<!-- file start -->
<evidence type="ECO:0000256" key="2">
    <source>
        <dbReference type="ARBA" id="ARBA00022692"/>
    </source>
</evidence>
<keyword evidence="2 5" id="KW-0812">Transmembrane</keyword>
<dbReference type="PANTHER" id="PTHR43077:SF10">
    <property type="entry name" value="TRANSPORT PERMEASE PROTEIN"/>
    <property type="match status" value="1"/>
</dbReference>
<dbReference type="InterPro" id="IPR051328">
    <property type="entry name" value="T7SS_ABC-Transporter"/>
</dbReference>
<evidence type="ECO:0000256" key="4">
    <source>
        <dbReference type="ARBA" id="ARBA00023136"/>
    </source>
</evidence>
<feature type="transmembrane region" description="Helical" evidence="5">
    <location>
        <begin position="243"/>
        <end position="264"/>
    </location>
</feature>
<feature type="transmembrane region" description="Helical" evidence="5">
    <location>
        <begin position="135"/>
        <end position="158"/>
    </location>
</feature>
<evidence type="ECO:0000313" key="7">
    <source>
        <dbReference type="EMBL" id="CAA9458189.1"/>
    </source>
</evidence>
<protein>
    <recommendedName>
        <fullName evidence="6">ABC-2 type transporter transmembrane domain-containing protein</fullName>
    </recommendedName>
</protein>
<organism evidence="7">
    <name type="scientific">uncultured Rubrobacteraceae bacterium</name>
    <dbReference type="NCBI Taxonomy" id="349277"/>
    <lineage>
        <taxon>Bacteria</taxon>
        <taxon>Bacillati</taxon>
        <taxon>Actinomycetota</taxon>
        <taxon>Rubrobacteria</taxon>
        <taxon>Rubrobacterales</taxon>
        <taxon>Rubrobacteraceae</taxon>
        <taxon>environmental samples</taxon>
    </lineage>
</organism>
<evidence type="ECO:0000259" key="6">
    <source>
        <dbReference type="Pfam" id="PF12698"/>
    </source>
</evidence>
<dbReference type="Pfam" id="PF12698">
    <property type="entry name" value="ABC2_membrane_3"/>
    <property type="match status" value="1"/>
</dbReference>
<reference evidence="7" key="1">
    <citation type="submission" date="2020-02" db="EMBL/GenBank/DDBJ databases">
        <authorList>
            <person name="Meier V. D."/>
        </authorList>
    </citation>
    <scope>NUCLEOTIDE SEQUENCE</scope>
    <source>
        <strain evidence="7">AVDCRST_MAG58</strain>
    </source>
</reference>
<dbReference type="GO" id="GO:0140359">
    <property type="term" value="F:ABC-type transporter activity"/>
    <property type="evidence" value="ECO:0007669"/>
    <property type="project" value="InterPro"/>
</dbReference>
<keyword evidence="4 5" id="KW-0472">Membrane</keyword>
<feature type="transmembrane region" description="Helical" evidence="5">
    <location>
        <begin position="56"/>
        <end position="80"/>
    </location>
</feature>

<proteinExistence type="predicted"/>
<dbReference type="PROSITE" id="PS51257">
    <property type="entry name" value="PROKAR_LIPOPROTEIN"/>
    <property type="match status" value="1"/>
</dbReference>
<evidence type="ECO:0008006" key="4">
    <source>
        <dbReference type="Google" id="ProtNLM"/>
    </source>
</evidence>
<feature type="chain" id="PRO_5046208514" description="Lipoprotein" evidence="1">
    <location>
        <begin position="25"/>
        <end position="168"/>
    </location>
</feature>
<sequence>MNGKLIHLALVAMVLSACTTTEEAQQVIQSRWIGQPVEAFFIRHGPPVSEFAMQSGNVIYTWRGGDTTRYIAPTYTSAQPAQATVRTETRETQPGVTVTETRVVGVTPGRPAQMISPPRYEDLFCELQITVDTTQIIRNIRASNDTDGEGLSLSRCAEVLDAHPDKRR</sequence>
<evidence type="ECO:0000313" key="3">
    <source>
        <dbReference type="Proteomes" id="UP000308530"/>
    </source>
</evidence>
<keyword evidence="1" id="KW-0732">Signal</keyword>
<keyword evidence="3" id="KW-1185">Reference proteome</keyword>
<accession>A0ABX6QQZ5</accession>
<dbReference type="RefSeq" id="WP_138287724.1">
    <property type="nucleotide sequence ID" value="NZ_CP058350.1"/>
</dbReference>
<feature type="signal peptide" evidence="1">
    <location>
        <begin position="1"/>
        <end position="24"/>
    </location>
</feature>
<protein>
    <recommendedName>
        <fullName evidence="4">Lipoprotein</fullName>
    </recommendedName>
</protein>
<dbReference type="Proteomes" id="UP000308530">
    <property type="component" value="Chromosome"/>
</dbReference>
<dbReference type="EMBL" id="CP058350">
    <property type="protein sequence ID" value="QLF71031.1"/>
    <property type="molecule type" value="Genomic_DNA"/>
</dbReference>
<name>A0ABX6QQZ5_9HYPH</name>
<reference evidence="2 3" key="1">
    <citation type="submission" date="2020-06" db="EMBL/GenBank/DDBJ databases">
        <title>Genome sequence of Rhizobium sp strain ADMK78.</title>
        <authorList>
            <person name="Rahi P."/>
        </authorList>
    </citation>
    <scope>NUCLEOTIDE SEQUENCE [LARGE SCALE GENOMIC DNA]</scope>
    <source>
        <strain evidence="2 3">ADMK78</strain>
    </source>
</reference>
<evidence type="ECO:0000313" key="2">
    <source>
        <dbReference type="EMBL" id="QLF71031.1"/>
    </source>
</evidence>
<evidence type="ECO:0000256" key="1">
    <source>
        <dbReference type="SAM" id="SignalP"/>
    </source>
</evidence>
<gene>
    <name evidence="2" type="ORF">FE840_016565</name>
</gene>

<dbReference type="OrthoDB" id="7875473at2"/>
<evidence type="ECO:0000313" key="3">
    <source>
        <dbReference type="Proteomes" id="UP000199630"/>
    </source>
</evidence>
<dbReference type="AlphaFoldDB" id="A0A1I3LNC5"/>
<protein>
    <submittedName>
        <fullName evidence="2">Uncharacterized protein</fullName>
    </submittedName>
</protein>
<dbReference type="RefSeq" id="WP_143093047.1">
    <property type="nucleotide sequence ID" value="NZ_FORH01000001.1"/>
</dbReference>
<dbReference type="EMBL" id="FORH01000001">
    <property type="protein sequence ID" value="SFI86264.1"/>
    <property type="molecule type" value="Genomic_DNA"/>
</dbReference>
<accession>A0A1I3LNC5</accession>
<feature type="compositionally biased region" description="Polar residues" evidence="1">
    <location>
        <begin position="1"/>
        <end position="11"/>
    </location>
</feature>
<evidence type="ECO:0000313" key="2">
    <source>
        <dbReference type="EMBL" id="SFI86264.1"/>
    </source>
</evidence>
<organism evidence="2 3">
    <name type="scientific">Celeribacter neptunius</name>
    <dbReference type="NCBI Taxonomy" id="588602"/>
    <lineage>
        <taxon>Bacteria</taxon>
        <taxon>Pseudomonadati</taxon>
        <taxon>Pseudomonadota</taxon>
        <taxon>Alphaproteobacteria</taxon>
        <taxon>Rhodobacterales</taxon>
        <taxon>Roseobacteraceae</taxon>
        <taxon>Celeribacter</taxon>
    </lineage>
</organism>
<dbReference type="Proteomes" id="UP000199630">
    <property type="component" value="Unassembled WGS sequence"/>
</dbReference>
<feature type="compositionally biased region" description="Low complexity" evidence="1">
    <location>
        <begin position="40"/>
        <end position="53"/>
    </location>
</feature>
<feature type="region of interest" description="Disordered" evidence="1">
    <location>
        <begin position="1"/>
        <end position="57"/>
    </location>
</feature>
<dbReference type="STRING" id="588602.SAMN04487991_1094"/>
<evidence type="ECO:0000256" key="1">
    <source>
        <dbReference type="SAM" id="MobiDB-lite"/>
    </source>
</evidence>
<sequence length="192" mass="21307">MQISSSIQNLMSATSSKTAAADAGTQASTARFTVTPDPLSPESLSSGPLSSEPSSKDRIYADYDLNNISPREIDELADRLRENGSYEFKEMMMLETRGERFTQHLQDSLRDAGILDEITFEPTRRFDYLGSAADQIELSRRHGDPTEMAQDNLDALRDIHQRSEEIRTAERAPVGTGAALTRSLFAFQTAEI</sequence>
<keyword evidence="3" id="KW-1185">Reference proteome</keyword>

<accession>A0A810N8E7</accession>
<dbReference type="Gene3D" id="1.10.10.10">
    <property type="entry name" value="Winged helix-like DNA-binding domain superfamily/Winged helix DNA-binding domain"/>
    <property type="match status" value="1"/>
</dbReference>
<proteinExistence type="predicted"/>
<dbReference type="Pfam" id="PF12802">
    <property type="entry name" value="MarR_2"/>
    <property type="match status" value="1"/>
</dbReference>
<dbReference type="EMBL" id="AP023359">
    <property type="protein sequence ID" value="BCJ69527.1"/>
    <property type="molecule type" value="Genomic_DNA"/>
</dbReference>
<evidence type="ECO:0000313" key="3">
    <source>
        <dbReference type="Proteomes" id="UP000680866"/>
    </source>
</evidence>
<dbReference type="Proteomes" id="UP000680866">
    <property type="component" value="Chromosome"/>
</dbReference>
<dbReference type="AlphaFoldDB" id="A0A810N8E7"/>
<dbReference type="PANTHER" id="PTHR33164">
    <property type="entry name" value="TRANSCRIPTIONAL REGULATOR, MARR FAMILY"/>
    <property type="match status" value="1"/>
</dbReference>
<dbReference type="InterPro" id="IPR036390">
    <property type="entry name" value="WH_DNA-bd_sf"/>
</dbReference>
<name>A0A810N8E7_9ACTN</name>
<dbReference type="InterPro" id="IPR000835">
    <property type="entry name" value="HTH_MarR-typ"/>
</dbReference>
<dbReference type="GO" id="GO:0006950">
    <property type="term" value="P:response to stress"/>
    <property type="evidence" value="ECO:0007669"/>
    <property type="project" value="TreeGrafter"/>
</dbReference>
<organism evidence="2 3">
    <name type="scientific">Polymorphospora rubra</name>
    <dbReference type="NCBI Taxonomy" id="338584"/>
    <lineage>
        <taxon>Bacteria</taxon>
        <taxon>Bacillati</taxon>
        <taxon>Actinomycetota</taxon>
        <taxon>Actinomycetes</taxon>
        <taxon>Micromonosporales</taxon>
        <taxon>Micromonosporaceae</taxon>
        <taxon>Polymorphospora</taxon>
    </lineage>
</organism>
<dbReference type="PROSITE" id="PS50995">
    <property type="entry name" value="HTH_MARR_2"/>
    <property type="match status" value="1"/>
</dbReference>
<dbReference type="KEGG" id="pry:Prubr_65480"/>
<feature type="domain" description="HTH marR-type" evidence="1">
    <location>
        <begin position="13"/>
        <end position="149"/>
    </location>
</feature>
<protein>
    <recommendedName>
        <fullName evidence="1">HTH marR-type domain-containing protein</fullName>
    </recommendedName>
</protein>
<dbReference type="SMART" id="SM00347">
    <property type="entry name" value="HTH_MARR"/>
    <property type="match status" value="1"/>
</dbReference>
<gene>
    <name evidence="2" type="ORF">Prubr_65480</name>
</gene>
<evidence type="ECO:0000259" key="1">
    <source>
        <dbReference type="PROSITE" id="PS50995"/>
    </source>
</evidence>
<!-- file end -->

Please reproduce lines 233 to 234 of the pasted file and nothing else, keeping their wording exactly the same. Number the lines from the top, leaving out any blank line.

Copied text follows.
    <property type="match status" value="1"/>
</dbReference>